June 1, 2013 marked the eleventh World Farmers’ Day, founded by UNESCO and the UN to call attention to the importance of agriculture for the global population. We would like to take this opportunity to thank those people our Cotton made in Africa Initiative is all about — African smallholder cotton farmers.
Around 2.2 million smallholder farmers in Western and South-eastern Africa grow cotton. All together around 15.4 million people earn a living directly from cotton farming in Sub-Saharan Africa. Three million people are already benefiting from the Cotton made in Africa Initiative. Its goal is to empower participating smallholder farmers to improve their social, economic and ecological living conditions and that of their families by growing cotton.
Yaya Arouna from Benin is one of them. He represents the 435,000 cotton farmers in five countries who are currently partners of Cotton made in Africa. Yaya Arouna lives in the small village of Sekrou in the Northwestern part of the West African Republic of Benin. He has grown cotton for over ten years now and been an initiative partner from the beginning on. Working the fields is exhausting. It starts with the ploughing of the fields in April and lasts until the ripe capsules can be harvested in November and December. Yaya Arouna takes care of the earth he is working on and the people depending on it by using modern cultivation methods that are trained within CmiA.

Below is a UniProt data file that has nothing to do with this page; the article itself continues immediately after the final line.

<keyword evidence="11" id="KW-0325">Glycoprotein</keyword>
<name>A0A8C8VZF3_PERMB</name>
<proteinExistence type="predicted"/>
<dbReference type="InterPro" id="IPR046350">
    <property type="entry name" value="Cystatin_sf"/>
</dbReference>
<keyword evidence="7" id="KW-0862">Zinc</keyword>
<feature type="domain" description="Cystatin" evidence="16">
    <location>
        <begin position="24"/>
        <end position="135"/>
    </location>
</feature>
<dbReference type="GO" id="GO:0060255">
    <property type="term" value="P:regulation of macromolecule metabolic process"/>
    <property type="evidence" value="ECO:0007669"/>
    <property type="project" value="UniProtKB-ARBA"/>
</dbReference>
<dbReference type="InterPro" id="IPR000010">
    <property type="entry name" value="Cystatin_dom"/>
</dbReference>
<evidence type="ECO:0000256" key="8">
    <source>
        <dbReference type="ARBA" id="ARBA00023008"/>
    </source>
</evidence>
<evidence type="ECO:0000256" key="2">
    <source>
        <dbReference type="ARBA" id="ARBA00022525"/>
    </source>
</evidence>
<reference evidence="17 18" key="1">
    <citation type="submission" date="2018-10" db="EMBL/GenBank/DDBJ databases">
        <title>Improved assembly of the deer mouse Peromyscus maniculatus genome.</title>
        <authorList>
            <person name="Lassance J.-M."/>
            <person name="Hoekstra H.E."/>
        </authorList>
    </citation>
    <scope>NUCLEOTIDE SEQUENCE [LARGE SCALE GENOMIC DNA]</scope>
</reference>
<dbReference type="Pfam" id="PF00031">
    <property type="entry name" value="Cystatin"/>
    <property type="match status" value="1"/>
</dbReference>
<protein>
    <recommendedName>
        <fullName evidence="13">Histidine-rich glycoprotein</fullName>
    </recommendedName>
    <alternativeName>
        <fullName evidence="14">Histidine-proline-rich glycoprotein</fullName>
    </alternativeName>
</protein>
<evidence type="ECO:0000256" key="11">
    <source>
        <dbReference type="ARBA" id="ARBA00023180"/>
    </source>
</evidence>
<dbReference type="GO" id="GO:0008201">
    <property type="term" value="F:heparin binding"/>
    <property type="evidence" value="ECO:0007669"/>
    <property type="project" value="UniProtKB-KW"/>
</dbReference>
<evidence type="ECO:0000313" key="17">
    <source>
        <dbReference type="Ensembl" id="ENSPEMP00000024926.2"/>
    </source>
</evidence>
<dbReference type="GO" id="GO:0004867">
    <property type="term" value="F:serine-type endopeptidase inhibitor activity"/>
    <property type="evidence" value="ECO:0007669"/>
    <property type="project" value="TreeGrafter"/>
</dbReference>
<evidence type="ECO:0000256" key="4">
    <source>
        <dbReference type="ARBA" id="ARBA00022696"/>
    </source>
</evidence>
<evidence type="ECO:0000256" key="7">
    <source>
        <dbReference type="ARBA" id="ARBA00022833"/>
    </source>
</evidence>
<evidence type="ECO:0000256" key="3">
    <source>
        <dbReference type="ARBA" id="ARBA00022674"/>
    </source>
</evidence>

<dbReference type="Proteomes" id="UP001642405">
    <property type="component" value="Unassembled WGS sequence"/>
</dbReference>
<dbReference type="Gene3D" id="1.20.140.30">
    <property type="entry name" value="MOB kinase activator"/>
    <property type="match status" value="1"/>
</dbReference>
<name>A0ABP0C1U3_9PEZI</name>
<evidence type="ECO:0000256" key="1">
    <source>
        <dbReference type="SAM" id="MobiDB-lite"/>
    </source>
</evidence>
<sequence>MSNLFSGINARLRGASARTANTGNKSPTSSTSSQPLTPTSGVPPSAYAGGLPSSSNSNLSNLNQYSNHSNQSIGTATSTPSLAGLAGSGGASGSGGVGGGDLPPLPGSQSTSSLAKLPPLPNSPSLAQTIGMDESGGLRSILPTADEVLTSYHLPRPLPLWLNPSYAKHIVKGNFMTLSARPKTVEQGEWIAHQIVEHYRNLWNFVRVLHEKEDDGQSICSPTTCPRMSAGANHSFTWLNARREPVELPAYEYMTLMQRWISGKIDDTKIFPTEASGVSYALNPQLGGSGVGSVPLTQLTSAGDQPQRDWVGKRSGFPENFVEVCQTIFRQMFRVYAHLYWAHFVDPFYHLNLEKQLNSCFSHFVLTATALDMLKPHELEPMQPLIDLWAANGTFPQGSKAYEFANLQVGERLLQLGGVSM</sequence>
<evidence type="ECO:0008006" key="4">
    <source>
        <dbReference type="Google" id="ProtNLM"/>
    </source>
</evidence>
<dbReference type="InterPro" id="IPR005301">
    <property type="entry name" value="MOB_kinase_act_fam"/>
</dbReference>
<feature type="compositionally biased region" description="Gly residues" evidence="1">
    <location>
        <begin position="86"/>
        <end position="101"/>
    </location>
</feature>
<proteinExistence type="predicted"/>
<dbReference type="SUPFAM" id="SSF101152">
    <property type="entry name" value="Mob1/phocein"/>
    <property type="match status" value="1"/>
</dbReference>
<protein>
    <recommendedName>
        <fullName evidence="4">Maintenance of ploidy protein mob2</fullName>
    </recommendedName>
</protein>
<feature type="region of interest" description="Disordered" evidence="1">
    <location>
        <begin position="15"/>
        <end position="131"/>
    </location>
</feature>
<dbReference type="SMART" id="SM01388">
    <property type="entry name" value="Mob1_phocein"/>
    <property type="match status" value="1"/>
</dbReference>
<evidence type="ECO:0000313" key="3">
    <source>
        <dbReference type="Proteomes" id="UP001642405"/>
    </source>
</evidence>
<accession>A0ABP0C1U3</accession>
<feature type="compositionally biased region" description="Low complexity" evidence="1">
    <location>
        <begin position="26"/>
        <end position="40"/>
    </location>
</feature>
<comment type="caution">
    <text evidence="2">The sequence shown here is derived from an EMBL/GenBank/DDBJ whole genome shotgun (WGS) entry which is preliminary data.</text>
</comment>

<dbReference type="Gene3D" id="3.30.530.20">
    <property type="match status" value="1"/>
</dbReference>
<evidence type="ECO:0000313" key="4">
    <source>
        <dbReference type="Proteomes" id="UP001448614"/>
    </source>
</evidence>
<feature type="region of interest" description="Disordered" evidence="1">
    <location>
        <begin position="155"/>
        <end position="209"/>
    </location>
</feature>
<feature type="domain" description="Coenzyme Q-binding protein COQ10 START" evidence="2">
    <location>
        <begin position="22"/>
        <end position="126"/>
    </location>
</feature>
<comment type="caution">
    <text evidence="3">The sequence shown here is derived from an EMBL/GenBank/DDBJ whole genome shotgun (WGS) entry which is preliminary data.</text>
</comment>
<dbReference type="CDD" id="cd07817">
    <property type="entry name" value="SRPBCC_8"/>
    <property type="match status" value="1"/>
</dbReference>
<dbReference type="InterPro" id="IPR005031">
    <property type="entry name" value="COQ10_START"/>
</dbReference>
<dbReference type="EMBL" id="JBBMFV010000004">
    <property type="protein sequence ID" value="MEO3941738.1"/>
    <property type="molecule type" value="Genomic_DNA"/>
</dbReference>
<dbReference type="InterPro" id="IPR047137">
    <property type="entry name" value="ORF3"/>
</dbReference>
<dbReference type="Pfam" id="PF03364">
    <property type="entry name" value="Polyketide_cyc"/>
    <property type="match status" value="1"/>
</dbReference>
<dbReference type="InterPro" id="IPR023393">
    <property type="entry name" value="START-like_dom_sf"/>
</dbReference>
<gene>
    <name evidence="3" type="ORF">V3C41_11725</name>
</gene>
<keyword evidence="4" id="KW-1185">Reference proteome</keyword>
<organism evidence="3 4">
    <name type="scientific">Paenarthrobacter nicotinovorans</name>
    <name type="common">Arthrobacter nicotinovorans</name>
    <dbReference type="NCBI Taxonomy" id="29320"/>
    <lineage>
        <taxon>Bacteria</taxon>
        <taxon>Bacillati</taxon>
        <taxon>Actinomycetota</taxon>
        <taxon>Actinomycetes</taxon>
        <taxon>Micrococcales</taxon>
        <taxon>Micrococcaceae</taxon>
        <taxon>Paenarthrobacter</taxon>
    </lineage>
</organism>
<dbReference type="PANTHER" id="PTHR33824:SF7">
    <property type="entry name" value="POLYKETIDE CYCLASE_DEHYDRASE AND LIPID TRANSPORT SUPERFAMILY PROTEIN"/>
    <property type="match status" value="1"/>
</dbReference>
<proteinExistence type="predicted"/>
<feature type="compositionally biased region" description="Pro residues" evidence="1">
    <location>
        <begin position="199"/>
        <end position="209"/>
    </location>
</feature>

His life has changed since he began working with Cotton made in Africa: “My soil was exhausted, depleted. Thanks to the initiative I learned how to improve the quality of my field.” Sustainable growing methods such as crop rotation restored the soil. Yaya also enriches his field with manure and legumes. His production per hectare is above average for the region. “I earn more than my fellow villagers who did not join Cotton made in Africa”, reports Yaya Arouna, who has a family of seven children to feed. He is happy to share his knowledge with the other farmers. His father, Orou Yaya, 90-years-old and respected as a wise man in the village, knows: “Education makes a farmer a better farmer. I didn’t go to school, but I do understand that education means progress.” Unlike his father, Yaya Arouna attended school for eight years and speaks three languages: his mother tongue Yom, regionally widespread Dendi, and French.
Education is a central issue addressed by the Aid by Trade Foundation. Because cotton farmers are what the Cotton made in Africa initiative is all about, the foundation invests in personalized training and societal development. By promoting educational infrastructure in rural regions, the AbTF is helping educate the children of cotton-growing families. By the end of 2012, the foundation together with partners had been instrumental in building two schools, planting 14 school gardens to improve pupils’ food security, setting up 40 canteens at schools, awarding 300 scholarships and distributing 20,000 school uniforms — in Benin alone.
On the occasion of Albert Watson’s visit in Benin Yaya emphasizes: „To meet the photographer Albert Watson was an amazing experience for me. I had the chance to show him that my life is much more easier for me and my family since I joined CmiA. [Not only me but also] my seven children profit from the initiative: I am glad that I can send them to school – thanks to Cotton made in Africa – so that they can once become doctors or engeneers. Mr Watson was very much interested in everything. He is now like me part of the Cotton made in Africa family. With his photos he supports our work, life and that our cotton will become more popular.”